• By Hola Doctor and American Heart Association News HealthDay Reporters
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  • May 24, 2022
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With Abortion Access Under Threat, Doctors Focus on 'Contraceptive Counseling'

With Abortion Access Under Threat, Doctors Focus on 'Contraceptive Counseling'

TUESDAY, May 24, 2022 (HealthDay News) -- Women are more apt to use birth control when doctors treat it like a routine preventive health service, a new research review shows.

The analysis of 38 past studies found that women were more likely to use contraception when doctors were proactive about counseling them on the opt...

  • Amy Norton HealthDay Reporter
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  • May 24, 2022
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Cancer Patients Have Even Greater Need for COVID Boosters: Study

Cancer Patients Have Even Greater Need for COVID Boosters: Study

Cancer patients continue to face more risk from COVID-19, even if they've been vaccinated.

Although vaccination is effective for most people who have cancer (even though they're immunocompromised by the disease and their cancer treatments), its effectiveness wanes more rapidly in this group, by three to six months compared to the ge...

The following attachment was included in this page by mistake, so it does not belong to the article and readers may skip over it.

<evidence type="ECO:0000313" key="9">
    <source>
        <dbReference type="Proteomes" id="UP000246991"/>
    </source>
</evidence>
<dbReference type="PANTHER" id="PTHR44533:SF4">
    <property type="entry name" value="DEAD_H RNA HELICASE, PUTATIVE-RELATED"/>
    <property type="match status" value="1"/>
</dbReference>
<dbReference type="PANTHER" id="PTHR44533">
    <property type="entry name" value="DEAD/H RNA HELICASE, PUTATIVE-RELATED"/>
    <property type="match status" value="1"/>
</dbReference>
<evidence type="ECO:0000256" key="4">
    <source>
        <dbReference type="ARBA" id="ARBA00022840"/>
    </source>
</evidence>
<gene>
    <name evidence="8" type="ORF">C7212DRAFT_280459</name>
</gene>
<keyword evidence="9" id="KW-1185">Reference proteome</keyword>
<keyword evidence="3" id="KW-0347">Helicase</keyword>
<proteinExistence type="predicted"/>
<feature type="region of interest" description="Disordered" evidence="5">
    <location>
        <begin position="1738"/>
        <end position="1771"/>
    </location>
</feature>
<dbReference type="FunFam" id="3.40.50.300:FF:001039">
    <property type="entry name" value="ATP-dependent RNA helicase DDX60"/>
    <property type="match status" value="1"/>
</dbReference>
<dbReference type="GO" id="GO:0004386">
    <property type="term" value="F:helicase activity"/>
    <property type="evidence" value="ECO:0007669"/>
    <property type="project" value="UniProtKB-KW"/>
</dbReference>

• By Cara Murez HealthDay Reporter
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  • May 24, 2022
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Your Daily Vitamin D From Tomatoes? Gene Tweak Could Make It Happen

Your Daily Vitamin D From Tomatoes? Gene Tweak Could Make It Happen

TUESDAY, May 24, 2022 (HealthDay News) -- A genetically engineered tomato could one day rival salmon as a dietary source of vitamin D, if early research pans out.

British scientists used gene "editing" to produce the tomato, which is chock full of provitamin D3, a precursor that the body can convert into vitamin D.

  • Amy Norton HealthDay Reporter
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  • May 24, 2022
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AHA News: Family's Heart Disease History Inspired Her Fitness – and Got Her to the Base of Mount Everest

AHA News: Family's Heart Disease History Inspired Her Fitness – and Got Her to the Base of Mount Everest

Lisa Abbott scrolled through the online auction offerings of the American Alpine Club's fundraiser. As a rock climber, ice climber, scuba diver and marathon runner, she enjoyed daydreaming about the various trips up for grabs.

One offering stood out: a guided two-week trek through the Khumbu Valley in Nepal to the base camp of Mount Everes...

  • By American Heart Association News HealthDay Reporter
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  • May 24, 2022
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Pandemic Has U.S. Hospitals Overwhelmed With Teens in Mental Crisis

Pandemic Has U.S. Hospitals Overwhelmed With Teens in Mental Crisis

The COVID-19 pandemic and the isolation it imposed took a dramatic toll on kids' mental health, increasing the demand for services in an already overburdened system.

As a result, many kids found themselves being "boarded" in emergency departments as they awaited care, according to a new study conducted at Boston Children's Hospi...

  • Denise Mann HealthDay Reporter
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  • May 24, 2022